The fifth step is to focus in on your “why”? That is, why do you want to become great at this endeavor? What is it that’s driving you? Is it a “strong why”? In other words, do you think it is sufficiently strong to drive you to put in and maintain the extraordinary effort and concentration level that will be required to become great?

The sixth step is to set goals for yourself. You will want to set short-, medium- and long-term goals that take into account the requirements to become great, as well as the specific areas you’ve determined where you need to make improvements. Monitor progress toward your goals and make sure that you set a timeline for completion of each goal.

The seventh step is to constantly reinforce your belief that you can attain the goals that you’ve set for yourself to become great in your endeavor. This belief will be reinforced regularly if you have set your goals in a way that they are achievable on an incremental basis. Allow yourself to achieve small victories along the way, as this will nurture your belief. As with the later step of maintaining calm, you will also want to use positive self-talk and visualizations in this step.

The eighth step is to develop a detailed preparation schedule that is oriented toward reaching your goals and achieving greatness. Regardless of what your endeavor is, you may want to work with a coach or other qualified third party to ensure that your preparation schedule makes sense in terms of getting you to where you want to be without burning you out in the meantime.

The ninth step is to make sure that you have in place a calming mantra and approach for when you get into stressful situations on the road to achieving your goals. If you are trying to become great at anything, no matter what the field, it is inevitable that you will encounter some, maybe even a huge amount of stress along the way. You need an approach to deal with fear and stress and keep progressing toward greatness. That approach will likely involve extensive use of positive self-talk and visualization.

The tenth step is to constantly work on and nourish your will to succeed and concentrate. In fact, based on my experience and research, this may be the most important step and factor in your success. There are very few exceptions among the historical and contemporary greats that did not have to exercise enormous power of will and concentration, usually on many, many occasions. Becoming an expert is challenging enough. Becoming great is another whole level and it almost always requires many instances of calling on massive willpower to overcome the inevitable obstacles that lie in the path to greatness.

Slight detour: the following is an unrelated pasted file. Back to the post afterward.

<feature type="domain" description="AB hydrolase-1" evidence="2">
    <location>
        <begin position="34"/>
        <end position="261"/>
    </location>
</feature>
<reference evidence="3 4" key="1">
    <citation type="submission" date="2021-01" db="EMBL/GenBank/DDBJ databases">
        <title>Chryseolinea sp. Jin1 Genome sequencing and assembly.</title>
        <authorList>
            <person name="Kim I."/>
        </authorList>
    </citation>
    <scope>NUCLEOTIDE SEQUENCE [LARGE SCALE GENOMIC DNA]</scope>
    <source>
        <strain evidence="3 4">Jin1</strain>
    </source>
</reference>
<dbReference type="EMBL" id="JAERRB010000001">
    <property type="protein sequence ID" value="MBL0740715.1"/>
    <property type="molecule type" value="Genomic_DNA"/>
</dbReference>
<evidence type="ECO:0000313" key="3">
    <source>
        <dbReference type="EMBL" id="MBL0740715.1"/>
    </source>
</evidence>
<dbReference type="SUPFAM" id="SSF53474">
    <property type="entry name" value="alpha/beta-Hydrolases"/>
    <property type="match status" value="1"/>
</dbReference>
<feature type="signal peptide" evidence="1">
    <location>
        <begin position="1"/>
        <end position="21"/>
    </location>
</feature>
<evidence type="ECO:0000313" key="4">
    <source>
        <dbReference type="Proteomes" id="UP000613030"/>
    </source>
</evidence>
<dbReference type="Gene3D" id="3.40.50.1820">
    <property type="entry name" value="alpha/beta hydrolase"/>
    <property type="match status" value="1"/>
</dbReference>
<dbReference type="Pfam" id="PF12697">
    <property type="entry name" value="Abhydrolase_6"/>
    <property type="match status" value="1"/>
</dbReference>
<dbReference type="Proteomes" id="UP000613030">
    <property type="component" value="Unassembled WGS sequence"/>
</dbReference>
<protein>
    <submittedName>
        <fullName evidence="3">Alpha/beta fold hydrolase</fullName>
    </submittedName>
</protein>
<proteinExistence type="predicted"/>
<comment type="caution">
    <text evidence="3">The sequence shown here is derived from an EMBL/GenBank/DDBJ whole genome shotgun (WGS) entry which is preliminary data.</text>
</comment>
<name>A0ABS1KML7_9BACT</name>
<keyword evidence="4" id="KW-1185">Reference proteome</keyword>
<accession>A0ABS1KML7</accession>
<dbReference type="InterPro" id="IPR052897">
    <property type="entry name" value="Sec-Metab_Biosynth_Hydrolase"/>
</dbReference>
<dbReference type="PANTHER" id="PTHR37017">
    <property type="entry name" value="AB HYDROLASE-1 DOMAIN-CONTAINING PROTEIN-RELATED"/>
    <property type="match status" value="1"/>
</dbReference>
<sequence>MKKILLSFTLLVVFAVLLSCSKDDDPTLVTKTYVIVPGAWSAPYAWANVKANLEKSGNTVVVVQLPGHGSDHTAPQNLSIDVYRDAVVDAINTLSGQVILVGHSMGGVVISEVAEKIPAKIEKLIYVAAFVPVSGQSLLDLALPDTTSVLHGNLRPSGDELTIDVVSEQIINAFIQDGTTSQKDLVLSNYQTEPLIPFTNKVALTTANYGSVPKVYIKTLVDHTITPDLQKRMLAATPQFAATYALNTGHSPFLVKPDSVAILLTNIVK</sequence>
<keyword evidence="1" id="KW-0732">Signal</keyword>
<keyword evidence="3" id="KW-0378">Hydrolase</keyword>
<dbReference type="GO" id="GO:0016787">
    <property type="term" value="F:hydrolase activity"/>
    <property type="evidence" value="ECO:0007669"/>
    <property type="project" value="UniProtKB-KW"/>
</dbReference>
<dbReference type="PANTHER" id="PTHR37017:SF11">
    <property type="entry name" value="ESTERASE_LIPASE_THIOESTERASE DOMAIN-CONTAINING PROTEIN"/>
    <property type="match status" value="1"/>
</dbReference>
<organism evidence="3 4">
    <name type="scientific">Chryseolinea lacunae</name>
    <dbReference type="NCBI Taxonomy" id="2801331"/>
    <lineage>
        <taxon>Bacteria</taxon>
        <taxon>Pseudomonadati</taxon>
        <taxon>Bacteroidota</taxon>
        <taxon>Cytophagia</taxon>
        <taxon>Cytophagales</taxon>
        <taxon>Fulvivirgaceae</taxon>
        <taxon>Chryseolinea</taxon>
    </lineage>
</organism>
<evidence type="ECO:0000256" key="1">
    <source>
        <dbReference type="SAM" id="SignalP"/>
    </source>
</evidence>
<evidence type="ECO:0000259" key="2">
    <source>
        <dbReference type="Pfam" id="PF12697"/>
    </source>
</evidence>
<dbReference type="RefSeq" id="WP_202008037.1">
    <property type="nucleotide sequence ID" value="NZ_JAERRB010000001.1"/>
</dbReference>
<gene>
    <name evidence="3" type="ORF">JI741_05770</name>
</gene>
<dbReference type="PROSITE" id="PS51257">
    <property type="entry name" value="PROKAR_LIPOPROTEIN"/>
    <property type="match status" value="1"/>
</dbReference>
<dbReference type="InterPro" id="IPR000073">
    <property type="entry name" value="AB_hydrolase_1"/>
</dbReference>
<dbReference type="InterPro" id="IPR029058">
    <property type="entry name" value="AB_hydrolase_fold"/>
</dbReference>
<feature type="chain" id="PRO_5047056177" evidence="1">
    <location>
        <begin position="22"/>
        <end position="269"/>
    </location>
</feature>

We’ll go into each of these steps in much more detail, but this summary gives you an idea of the path you need to follow to move from beginner to expert, and then, if your “why,” your belief and your willpower are strong enough, on to greatness.

I look forward to your thoughts, comments and questions.

Paul Morin
paul@CompanyFounder.com
www.CompanyFounder.com.

Share
May 202011
 
Share

We all have fears. It is part of the reality of being human. Those who deny having any fears typically are lying or are not being honest with themselves.

The following comments are based on my work and research with athletes, business people and other elite performers such as Special Forces members. Further resources for information on this topic include many articles, books, audio and video works, including the 2009 History Channel documentary called The Brain. The GAMES Approach mentioned below is adapted from a Navy SEAL approach to dealing with fears, which was covered in the History Channel’s The Brain documentary.

Can fears get in the way of accomplishing your objectives? Can they keep you from becoming great at whatever it is you want to conquer? Absolutely! Fears can stop you dead in your tracks, quite literally. This is due to how the brain functions and sometimes this reality works to your benefit, particularly in the area of physical safety.

However, in the area of “mental safety,” fear can be a real problem. In the brain’s desire to protect you from the unknown and apparently dangerous, it can actually impede you from accomplishing your most important goals.

Rather than focus in depth on the physiological realities that cause you to stop “dead in your tracks,” I’ll give you a basic primer on what happens in your brain when confronted with “scary” situations, then we’ll quickly move on to what you can do about it, so that you can, to quote the Doors, “break on through to the other side”.

When you are confronted with a scary situation, in basic terms, your brain presses the “panic button”. The danger is perceived by your senses then makes it way over to the Amygdala, one of the regions of the brain that deals with emotion, where if the danger is perceived to be real and imminent, the brain starts a cascade effect of panic responses. Your heart beats faster, you breathe faster, your blood pressure rises, and if the level of panic is sufficient, chemicals such as adrenaline and cortisol are released into your bloodstream. The fight or flight system is thus activated and you’re in full panic mode, like it or not.